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Light from the West
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Intimations of Immortality

Dear Sam,

I hope you don’t mind it if sometimes my poems are a bit grim. They are a far cry from Bilbo’s, I’ll admit! But they are an outlet, and I feel much better after writing them. Dûndeloth himself recommended that I try depicting my worst experiences in verse, and Lord Elrond has approved also. So please don’t be alarmed! I shall write cheerier ones by and by, I know….

To continue: Dûndeloth tells me, Galendur, and Tilwen to stand out of Rûdharanion’s sight until we are summoned. We dismount and go to stand in a grove of trees on a slope about a hundred feet or so from the tower, while Dûndeloth and Lady Elwing ride there, dismount also, and stand outside of the building on opposite sides. I shade my eyes with my hand, since we are facing into the sinking sun, and look up at a window near the top of the tower. I can see Rûdharanion’s head, which appears to be bent over something. I think he is aware that someone has come, but supposes it to be mere passers-by.

“Are you all right now, dear?” Tilwen asks me after a moment, caressing my shoulder. I nod, although I feel a catch in my throat, her tone sounds so like my mother’s. Galendur had told her about the Tower during my nap.

“Hope you don’t mind it awfully,” he said to me as we resumed our journey. “Not sure why I did it. Something came over me, I don’t know what, and it just came out. You’re not angry?”

“Not at all,” I said in some surprise. “I didn’t ask you not to tell, after all. I wanted her to know, but didn’t want to have to tell it more than I must. This saves me the trouble, and I’m grateful.”

“You should have seen her,” he said and I could hear the proud smile in his voice. “I’d hate to be the orc that gets in her way now. Pity she came to the Island when she was only a lass; she’d have made quite the warrioress, I should think.”

“Like the Lady Éowyn,” I said laughing a little.

“The Lady who?”

“Éowyn —she was a princess of Rohan, now the Princess of Ithilien” I said, surprised. “She slew the Witch-King of Angmar. You’ve not heard tell of her?”

“I thought it was a man that did that,” Galendur said. I was flabbergasted.

“No—she disguised herself as a man and rode into battle in the Field of Pelennor with the Rohirrim. My cousin Meriadoc was with her, and he told me all. The Witch-King was the one who dealt me the wound that brought me here. I can scarcely believe you didn’t hear of all that!”

“Is that so? Old chap, you’ve simply got to have someone write down your entire story someday. It sounds positively corking!”

“Well—yes, it is rather…corking. I wrote it down myself, but left the manuscript behind. But I don’t think I could ever bring myself to write it again.”

“Then have Dûndeloth write it. It’s much too good to miss, and I don’t think anyone else on the Island knows even the half of it. It could well be the best tale that ever came out of Middle-earth, or anywhere else for that matter. And I’m sure that Dûndeloth chap could at least halfway do it justice, what say?”

Perhaps he is right, I think now as I watch Rûdharanion in the window. Maybe the Island should know the whole story. Maybe I am being selfish in keeping it to myself, telling only my close friends, and not disclosing all even to them. And Dûndeloth is the only one who could do it justice.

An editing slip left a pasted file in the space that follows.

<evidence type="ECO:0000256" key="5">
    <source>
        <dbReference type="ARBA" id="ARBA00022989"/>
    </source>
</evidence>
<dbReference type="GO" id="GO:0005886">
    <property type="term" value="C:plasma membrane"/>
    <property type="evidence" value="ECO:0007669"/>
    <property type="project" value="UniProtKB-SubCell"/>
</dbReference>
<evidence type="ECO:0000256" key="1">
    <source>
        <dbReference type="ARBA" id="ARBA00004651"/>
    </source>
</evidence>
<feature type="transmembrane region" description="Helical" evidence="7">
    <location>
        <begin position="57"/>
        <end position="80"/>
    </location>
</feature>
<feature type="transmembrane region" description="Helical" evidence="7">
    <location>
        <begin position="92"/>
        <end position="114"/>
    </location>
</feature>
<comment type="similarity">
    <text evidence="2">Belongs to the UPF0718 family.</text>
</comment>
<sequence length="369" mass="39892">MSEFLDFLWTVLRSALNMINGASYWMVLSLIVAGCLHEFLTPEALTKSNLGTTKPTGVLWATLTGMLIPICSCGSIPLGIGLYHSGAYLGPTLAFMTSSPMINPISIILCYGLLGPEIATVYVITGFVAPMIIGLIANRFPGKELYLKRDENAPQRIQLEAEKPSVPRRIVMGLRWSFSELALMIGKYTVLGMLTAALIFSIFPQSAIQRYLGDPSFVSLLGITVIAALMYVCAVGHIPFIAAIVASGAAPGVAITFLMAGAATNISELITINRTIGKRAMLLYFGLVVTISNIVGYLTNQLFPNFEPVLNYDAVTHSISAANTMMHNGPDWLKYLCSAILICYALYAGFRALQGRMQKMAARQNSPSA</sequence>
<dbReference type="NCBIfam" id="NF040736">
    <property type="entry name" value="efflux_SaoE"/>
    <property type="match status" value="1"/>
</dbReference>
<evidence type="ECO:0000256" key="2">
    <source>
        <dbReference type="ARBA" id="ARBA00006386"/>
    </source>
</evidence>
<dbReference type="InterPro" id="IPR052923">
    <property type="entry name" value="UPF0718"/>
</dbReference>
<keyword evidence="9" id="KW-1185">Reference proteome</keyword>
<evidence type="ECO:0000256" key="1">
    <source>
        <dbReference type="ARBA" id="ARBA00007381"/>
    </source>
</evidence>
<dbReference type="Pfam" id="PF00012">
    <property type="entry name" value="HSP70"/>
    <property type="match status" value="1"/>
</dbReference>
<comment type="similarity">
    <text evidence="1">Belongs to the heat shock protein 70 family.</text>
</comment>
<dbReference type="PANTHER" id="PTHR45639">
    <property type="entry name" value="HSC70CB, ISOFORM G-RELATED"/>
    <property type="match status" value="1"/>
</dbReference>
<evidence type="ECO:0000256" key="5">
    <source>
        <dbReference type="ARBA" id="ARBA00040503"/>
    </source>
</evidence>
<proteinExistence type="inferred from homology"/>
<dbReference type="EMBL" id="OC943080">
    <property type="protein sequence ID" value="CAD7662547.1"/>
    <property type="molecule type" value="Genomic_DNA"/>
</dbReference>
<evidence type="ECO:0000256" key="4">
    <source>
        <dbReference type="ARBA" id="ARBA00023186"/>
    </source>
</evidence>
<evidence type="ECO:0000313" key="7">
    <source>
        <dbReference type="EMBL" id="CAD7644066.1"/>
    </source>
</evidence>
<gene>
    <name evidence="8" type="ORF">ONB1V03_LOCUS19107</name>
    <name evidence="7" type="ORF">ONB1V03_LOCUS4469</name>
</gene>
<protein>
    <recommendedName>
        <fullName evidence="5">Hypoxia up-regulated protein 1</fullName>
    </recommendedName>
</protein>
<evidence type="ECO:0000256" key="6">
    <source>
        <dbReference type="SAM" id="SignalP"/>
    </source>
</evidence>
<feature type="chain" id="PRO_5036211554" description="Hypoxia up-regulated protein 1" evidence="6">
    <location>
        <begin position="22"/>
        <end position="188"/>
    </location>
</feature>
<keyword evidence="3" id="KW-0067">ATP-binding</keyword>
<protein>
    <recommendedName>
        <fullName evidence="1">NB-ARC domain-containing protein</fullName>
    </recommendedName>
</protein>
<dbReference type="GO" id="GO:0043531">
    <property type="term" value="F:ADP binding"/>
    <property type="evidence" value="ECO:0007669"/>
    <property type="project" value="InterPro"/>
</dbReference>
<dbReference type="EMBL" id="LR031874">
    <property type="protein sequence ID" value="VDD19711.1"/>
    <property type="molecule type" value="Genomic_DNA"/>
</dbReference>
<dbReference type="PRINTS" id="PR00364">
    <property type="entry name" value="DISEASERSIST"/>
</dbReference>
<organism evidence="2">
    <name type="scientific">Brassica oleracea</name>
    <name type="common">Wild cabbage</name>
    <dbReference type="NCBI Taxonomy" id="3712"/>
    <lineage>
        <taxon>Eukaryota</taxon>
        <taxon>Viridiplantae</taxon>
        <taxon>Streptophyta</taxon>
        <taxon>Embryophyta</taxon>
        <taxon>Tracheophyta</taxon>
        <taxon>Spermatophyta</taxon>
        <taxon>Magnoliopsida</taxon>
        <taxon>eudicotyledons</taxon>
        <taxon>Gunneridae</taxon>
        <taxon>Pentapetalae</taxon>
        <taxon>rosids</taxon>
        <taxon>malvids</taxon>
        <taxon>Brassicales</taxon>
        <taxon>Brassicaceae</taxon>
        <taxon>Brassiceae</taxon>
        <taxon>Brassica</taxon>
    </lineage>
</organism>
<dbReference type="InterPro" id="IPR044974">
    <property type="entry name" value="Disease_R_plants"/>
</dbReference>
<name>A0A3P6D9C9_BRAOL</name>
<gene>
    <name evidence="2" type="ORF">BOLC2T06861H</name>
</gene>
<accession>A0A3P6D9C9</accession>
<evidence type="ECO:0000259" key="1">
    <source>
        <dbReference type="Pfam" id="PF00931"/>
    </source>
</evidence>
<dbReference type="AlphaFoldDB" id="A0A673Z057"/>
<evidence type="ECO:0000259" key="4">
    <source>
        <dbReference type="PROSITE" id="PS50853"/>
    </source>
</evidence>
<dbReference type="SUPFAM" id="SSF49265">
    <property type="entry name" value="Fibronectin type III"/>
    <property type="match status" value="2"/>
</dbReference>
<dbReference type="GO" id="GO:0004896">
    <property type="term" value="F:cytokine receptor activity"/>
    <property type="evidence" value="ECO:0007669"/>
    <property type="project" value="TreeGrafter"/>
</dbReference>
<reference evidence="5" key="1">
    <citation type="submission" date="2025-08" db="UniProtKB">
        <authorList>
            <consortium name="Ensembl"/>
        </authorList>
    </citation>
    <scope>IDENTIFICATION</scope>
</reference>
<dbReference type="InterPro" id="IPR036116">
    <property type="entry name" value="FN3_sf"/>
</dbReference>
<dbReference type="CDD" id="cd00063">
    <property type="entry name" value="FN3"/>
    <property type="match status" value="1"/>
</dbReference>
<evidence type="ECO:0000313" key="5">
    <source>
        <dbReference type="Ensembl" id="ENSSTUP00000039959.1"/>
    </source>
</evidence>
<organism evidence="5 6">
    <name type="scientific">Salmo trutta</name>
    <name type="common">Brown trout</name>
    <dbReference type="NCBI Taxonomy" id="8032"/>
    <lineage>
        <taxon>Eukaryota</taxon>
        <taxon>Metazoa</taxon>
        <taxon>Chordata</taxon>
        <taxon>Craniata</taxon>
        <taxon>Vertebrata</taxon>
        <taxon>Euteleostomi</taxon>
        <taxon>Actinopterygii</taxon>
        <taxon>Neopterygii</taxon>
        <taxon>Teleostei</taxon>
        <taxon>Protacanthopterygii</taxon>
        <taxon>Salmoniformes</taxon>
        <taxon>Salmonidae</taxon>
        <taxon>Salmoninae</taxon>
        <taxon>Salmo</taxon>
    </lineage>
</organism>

I nod, at Tilwen’s question, although a couple of tears escape my eyes, and I lay my hand over hers. Galendur, standing behind us, lays his hand over both ours, as we watch from the slope. Lady Elwing and Dûndeloth are still standing there, looking upward.

“What is she doing?” Galendur whispers. “Aren’t they going in? Or is she going to do that bird thing and fly up to the window? Can she really do that, or is it just a fairy-tale?”

“I don’t think they’re going in,” I say without answering his last question. “She’s saying something to him.”

“But her lips aren’t moving,” he says.

“She speaks with her mind,” I say, surprised. Galendur is not yet old or wise or attuned with the Divine enough to be able to communicate with his mind, and neither is Tilwen, but it is amazing that they do not know of this faculty.

“What does she say?” Til asks.

“I don’t know,” I say. “It is not for our ears, so we cannot hear her.”

“It was so good to get the chance to really talk to her,” Tilwen says. “There’s something so…so knowing and so tranquil, about her presence. She made me feel sort of…at one, you know? I can’t talk with my mother that way, she’s so critical and impatient, and so inclined to go off on all these, these tangents. I mean, sometimes she’ll just start going on about the Ultimate Meaning, or The Grand Scheme of Things, when I just want to talk of my problems, or my father, or something, and I end up feeling so trivial. It can be so frustrating. But Lady Elwing, she’ll talk of anything I want to discuss, and stay with the subject and work through it and everything, and she never makes me feel small and silly. She really understands me.”

“What problems could you possibly have here?” her bridegroom asks. “You surely don’t mean…me?”

“Of course not, you fool,” she giggles at him. “Come to think of it, my problems nearly all have to do with my mother. Small wonder I can’t talk of them with her.”

“How’d she know he was up there, anyway?” Galendur asks after a moment. "A little bird told her, I suppose?" Tilwen slaps his arm and then giggles.

“She just knows things,” I say smiling. “She lived in that tower before Lady Celebrían came to the Island, and left it to help her daughter-in-law heal from her wounds and give her counsel. She became a priestess in order to help her all the more, and has been gifted with divine powers.”

“I see,” Galendur says in some wonder. “What happened to Lady Celebrían, anyway? I never heard much of that.”